Craig teenager diagnosed with bacterial meningitis

Early last week, state public health nurses in Craig reported a confirmed case of bacterial meningococcal infection in a Craig teenager. The youth was hospitalized on May 1, and since then has improved because of rapid diagnosis and treatment.


So far there has been one other possible case, and that person has been medically transported for further treatment. Employees at the SouthEast Alaska Regional Health Consortium Alicia Roberts Medical Center, the Craig Public Health Center, the PeaceHealth Craig Clinic and the Alaska Section of Epidemiology have notified and treated more than 35 people who had close contact with the infected youth.

Even though there has been one confirmed and one possible case of bacterial meningococcal infection in Craig, it should be safe for people to have casual contact with each other and for students to attend school. Bacterial meningococcal infections are rare, and usually only are found in people who have had close contact with someone else with the infection. Close contact means people living in the same household, or people who have shared saliva or other bodily fluids through kissing or by sharing drinks, cigarettes, pipes, needles or other objects. Casual contact at school, local businesses and other people’s homes is not considered close contact.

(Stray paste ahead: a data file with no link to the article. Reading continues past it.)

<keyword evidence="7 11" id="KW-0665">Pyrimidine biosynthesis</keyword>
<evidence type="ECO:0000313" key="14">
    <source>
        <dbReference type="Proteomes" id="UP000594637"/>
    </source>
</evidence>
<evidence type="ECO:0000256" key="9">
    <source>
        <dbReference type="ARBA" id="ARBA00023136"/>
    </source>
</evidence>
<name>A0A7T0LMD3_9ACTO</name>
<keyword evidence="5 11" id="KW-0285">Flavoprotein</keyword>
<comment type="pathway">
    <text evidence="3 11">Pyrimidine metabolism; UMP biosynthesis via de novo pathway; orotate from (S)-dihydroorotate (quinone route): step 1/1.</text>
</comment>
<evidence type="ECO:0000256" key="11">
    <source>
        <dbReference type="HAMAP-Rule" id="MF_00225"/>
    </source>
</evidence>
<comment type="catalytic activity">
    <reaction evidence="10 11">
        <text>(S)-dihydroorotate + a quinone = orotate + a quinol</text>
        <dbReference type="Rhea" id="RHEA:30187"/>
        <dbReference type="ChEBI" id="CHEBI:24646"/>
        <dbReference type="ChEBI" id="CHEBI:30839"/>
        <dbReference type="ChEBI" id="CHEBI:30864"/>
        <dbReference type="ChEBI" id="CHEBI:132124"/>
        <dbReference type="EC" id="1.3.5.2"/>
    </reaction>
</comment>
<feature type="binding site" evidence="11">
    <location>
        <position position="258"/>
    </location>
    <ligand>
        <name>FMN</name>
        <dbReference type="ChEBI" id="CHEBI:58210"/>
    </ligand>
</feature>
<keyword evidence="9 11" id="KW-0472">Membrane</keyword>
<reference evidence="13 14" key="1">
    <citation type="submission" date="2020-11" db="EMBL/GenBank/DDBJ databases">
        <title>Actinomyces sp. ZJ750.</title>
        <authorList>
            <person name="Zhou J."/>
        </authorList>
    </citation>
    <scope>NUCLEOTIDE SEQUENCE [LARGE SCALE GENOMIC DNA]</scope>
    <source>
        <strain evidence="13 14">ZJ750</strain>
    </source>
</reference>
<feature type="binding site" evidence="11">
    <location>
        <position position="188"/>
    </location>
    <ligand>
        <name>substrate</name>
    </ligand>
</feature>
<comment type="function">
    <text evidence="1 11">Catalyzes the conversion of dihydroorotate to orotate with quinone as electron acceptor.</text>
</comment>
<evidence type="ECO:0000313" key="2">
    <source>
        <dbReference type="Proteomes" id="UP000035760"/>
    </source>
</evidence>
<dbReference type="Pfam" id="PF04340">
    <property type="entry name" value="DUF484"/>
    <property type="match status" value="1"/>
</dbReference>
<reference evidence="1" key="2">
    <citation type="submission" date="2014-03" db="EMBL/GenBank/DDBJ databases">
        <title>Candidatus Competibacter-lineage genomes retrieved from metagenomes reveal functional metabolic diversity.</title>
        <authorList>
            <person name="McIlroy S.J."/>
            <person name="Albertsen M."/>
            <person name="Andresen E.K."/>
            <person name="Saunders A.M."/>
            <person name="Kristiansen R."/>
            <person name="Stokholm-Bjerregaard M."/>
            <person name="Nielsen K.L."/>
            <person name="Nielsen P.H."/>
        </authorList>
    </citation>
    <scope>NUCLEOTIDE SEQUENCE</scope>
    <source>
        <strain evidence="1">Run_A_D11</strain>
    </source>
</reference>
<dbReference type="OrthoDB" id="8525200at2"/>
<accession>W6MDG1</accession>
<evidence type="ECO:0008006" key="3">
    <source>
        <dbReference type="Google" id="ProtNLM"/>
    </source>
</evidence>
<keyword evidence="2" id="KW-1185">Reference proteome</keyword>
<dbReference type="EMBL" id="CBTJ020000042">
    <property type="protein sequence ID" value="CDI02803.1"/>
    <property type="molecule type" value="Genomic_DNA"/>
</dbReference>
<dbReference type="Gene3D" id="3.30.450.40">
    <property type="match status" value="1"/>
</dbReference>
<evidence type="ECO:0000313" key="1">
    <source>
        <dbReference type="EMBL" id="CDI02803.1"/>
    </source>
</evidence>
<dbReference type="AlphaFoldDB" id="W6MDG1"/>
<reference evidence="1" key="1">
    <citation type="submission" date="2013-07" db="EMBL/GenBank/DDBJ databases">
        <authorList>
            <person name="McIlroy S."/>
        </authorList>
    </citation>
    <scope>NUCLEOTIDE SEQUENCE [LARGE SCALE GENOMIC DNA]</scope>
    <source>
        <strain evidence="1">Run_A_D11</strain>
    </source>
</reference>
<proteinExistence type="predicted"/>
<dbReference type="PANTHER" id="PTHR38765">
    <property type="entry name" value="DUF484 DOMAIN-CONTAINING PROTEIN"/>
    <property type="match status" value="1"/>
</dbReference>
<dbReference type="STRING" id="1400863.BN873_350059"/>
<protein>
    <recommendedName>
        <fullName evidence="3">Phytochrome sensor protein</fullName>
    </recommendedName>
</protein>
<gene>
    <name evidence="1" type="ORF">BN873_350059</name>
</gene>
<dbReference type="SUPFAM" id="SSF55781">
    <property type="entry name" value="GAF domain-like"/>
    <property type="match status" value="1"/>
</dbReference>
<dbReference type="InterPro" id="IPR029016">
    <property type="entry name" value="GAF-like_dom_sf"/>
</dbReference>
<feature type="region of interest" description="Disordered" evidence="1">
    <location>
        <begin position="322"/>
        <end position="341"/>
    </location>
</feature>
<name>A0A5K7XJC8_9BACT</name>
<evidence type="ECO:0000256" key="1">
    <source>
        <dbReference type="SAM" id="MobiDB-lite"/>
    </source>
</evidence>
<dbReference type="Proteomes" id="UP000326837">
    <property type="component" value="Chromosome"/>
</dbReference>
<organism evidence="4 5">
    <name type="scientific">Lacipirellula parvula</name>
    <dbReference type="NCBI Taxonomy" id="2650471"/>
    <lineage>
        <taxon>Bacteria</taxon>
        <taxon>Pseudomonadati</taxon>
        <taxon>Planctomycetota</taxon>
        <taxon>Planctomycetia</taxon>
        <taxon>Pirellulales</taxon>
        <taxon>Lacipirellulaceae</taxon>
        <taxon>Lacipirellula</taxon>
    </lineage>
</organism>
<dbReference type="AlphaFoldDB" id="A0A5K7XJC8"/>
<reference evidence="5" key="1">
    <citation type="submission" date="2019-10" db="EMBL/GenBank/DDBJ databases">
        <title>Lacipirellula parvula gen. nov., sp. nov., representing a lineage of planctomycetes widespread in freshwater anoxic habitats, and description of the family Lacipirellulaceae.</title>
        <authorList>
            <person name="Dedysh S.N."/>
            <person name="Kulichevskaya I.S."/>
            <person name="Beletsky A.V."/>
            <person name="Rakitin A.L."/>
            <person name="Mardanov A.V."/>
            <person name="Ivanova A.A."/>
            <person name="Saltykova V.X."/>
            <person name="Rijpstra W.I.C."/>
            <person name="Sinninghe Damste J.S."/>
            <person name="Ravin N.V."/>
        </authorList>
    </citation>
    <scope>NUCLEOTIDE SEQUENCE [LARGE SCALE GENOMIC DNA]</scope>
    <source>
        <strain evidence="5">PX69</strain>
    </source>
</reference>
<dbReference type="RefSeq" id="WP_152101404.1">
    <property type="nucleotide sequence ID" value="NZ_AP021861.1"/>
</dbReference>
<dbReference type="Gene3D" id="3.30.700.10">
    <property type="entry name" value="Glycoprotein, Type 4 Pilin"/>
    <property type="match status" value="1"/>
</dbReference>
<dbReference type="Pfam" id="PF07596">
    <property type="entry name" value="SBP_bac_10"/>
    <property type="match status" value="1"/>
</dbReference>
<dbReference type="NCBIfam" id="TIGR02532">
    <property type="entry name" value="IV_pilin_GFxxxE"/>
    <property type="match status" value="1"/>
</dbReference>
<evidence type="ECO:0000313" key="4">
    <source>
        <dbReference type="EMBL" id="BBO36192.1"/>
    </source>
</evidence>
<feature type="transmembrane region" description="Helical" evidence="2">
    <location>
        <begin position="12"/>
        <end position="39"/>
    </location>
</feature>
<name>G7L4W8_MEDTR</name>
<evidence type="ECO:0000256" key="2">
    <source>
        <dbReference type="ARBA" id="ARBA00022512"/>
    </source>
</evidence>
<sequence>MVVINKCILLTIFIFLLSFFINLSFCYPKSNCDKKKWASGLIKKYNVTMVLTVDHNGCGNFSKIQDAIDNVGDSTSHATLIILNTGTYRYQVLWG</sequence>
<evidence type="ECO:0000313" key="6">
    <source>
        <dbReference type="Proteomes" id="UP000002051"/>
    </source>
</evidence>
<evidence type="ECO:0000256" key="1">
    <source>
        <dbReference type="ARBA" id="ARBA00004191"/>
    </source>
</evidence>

A bacterial meningococcal infection can be quite serious, and potentially deadly, so people should remain alert to the symptoms — fever, severe sudden headache, nausea, vomiting, stiff neck, pain in the shoulders and back, and/or a red pinpoint rash. High fever and irritability are symptoms found in very young children. Symptoms may appear within one to 10 days of exposure, and usually appear within the first three to four days. An infection usually is more severe than viral meningitis, which has similar symptoms. If not treated in time, infections can lead to severe brain damage, hearing loss, the amputation of fingers and toes, and even death.

Certain antibiotics are very effective in treating bacterial meningococcal infections, and the earlier the infection is diagnosed and treated the better. There also is a vaccine available through the state’s Vaccines for Children program that can prevent the disease.

Anybody experiencing symptoms should seek immediate treatment.


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